National Coalition for Strengthening SCs & STs PoA Act and National Dalit Movement for Justice- NCDHR strongly condemns the judgment delivered by the Supreme Court in the matter of Hitesh Verma vs the State of Uttarakhand, as it weakens the roots of the fight against untouchability.
The recent Supreme Court judgment stated that “insulting or intimidating a person belonging to Scheduled Caste or Scheduled Tribe (SC/ST) community will not be counted as offence under the SC/ST PoA Act unless such insult or intimidation is on account of victim belonging to SC/ST community.”
The Dalit, Adivasi bodies further reiterated that the Scheduled Castes (SCs) and the Scheduled Tribes (STs) (Prevention of Atrocities) Act, 1989 was framed to prevent atrocities committed against the Dalit and Adivasi communities.
“The PoA Act is intended to serve and protect the rights of Dalits and Adivasis. However, on several occasions, the system, various government bodies, and various powerhouses attempted to dilute the provisions of the Act. The judgment delivered is one such attempt. The judgment will form the base of gross social injustice to the marginalised and vulnerable communities,” a statement issued by National Coalition for Strengthening SCs & STs PoA Act and National Dalit Movement for Justice- NCDHR reads.
According to them, it is only due to the constant struggle of few civil society organisations and Dalit and Adivasi leaders, the act is still into existence.
“The research data from various source reveals that the “Act” has not been properly implemented. Still, there is a large fragment of people belonging to the marginalised community for whom ensuring access to justice is still remains a dream. In most of the cases, people belonging to Dalit or Adivasi community do not even report the due to fear of social boycott or other forms of atrocity by the dominant castes.” the statement noted.
The judgment and criticisms
As per the facts of the case, A Dalit man raised his voice against forceful and illegal land possession by the dominant caste members. The Dalit man and his family members were constantly being threatened and subjected to atrocity.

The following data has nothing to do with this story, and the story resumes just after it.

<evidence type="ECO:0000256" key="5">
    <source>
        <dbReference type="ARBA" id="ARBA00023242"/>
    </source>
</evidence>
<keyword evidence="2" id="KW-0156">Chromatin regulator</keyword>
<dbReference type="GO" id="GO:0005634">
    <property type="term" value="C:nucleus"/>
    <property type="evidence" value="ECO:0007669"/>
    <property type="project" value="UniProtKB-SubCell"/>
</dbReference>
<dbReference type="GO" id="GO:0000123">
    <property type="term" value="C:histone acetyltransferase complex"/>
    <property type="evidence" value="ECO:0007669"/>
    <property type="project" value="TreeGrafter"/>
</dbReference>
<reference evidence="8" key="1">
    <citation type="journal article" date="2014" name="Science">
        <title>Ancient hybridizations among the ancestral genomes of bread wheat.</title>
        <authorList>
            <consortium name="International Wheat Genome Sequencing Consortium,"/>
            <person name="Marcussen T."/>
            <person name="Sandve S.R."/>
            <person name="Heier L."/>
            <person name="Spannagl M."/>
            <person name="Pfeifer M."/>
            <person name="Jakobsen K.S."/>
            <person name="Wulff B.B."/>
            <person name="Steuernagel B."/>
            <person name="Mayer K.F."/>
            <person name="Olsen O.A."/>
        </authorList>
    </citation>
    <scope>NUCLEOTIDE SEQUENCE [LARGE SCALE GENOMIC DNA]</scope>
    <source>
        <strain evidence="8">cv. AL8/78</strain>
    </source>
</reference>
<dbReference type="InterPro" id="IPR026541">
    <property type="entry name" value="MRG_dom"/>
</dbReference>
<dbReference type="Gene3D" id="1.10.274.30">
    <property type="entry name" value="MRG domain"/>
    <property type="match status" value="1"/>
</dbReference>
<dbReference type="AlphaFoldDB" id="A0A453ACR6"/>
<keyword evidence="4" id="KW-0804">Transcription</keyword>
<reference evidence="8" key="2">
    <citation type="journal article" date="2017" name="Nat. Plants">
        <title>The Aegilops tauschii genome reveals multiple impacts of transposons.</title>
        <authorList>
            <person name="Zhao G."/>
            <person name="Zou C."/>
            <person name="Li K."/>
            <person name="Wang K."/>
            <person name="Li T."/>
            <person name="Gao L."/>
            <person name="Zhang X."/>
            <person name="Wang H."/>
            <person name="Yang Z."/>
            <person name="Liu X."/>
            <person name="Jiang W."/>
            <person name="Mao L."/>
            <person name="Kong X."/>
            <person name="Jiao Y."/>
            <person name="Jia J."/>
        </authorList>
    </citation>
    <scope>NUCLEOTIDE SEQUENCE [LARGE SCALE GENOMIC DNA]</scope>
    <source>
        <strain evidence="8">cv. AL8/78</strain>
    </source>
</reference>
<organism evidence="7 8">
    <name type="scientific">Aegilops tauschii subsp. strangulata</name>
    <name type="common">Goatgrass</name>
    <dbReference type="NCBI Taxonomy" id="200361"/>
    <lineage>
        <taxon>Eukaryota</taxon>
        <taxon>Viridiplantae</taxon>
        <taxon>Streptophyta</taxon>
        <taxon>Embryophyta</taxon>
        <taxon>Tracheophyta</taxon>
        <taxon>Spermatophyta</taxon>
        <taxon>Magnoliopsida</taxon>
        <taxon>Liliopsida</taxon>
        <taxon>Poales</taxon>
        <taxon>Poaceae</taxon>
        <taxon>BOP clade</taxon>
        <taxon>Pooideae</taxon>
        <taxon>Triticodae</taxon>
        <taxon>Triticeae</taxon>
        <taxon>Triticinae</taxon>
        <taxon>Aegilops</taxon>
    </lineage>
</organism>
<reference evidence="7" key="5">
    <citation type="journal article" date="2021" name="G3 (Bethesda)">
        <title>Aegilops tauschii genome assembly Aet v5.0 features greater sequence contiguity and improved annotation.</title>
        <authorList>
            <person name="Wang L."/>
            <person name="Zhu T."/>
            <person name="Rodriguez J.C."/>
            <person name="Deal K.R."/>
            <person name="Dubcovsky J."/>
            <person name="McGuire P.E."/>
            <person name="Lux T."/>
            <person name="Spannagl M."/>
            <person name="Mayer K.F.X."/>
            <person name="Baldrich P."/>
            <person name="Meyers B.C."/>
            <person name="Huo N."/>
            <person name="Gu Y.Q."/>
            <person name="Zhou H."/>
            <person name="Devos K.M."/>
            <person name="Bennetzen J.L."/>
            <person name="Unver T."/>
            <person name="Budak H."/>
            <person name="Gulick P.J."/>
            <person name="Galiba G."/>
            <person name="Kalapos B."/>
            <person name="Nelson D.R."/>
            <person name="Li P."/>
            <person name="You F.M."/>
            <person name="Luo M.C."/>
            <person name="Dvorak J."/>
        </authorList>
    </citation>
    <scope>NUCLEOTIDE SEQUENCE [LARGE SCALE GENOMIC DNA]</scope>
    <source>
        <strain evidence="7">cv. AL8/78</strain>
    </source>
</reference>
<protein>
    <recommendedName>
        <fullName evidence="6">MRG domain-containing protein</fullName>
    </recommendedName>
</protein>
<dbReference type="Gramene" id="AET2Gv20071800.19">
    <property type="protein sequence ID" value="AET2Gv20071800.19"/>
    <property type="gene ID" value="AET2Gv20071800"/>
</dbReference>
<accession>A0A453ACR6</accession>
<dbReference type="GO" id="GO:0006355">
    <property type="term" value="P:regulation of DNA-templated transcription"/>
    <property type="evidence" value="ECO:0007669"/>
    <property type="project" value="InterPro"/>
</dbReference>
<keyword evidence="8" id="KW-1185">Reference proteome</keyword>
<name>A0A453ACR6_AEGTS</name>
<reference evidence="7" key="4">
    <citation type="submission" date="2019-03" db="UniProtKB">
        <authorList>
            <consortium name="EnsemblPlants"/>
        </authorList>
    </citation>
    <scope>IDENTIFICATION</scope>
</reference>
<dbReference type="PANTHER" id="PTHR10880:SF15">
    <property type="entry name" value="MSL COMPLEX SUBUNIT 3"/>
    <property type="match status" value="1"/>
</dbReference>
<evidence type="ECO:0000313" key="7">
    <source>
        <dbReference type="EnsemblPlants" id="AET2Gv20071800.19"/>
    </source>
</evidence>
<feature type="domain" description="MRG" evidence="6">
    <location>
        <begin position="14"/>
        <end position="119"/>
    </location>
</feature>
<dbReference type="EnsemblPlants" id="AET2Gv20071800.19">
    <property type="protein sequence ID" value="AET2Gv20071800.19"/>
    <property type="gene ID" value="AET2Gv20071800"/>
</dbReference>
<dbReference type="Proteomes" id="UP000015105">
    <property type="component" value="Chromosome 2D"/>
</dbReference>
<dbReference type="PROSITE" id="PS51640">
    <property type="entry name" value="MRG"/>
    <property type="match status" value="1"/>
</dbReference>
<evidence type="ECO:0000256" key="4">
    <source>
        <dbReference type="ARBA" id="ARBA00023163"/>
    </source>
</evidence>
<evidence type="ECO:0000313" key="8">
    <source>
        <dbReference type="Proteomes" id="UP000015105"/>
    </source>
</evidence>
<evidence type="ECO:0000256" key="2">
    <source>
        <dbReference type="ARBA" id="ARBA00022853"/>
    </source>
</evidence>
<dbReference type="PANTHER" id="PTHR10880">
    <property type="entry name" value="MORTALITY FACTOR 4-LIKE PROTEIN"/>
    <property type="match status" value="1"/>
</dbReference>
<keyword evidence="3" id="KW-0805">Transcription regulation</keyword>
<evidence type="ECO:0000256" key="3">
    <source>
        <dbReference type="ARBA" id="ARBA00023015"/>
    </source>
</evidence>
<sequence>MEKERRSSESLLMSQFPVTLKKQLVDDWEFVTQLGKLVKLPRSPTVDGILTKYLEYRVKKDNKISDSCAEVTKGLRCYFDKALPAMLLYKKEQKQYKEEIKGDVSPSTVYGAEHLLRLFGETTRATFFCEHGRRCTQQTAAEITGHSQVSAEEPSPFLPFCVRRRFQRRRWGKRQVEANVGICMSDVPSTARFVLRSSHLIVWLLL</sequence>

The FIR was lodged for the offences under Sections 452, 504, 506 of Indian Penal Code and Section 3(1)(r) and 3(1)(e) of the Scheduled Castes and Scheduled Tribes (Prevention of Atrocities) Act, 1989.
The police filed its report of the investigation and removed Section 3(1)(e) from the charge sheet. The accused later filed an application under Section 482 of the Criminal Procedure Code for the quashing of FIR.
The appeal made by the accused came before the apex court and the court, while quashing the FIR, reiterated that “This act intended to punish the acts of the upper caste” and this case had no connection with the caste (Scheduled Caste) of the complainant.
According to the Dalit and Adivasi bodies, the court has ignored few of the most important legal aspects while delivering the judgment. The same are as follows:
- The police authorities, at the initial phase of the investigation, had failed to invoke sections 3 (1) (u) and 3 (2) (va) of SC/ST Act 1989 in the said FIR. The facts of the case clearly attract these provisions. In particular, when the FIR is registered under IPC sections, the police authorities are also bound to include section 3 (2) (va) of SC/ST PoA Act. Moreover since the FIR is registered under 506 of IPC, so it is obvious that section 3 (2) (va) of SC/ST PoA Act is applicable. But the Hon’ble Court did not consider these legalities of the case and rendered a judgment which is against the principle of Social Justice.
- Moreover section 8 of the SC/ST PoA Act, 1989 talks about presumption as to offence. Sub Clause (c) of Section 8 further says that “the accused having personal knowledge of the victim or his family, the Court shall presume that the accused was aware of the caste or tribal identity of the victim, unless the contrary is proved”. The apex court has failed to look into this significant feature of the act.
- Finally the Hon’ble court has ignored the basic principle set up under the Object and Reason clause of the act, i.e., the Act was enacted to improve the social economic conditions of the vulnerable sections of the society as they have been subjected to various offences such as indignities, humiliations and harassment. Even if a member of Schedule caste or Schedule Tribe is being verbally caste abused by the member of Dominant Caste, under the pretext of his caste identity, the act amounts to humiliation, harassment and violation of Article 21, i.e., Right to Life and Personal Dignity.
National Dalit Movement for Justice said the court has failed to consider the above mentioned aspect and has grossly erred in rendering the said impugned judgment.
The court shall reconsider the appeal by taking suo-moto congnizance and transfer the same to a constitutional bench for consideration, it said.
It also urged to State to file a review petition in order to ensure that the victims have access to justice.
National Dalit Movement for Justice further said action shall be taken against the concerned police authorities under section 4 (wilful negligence) of the SC/ST PoA Act for including inappropriate sections and diluting the gravity of the incident and for favouring the accused person.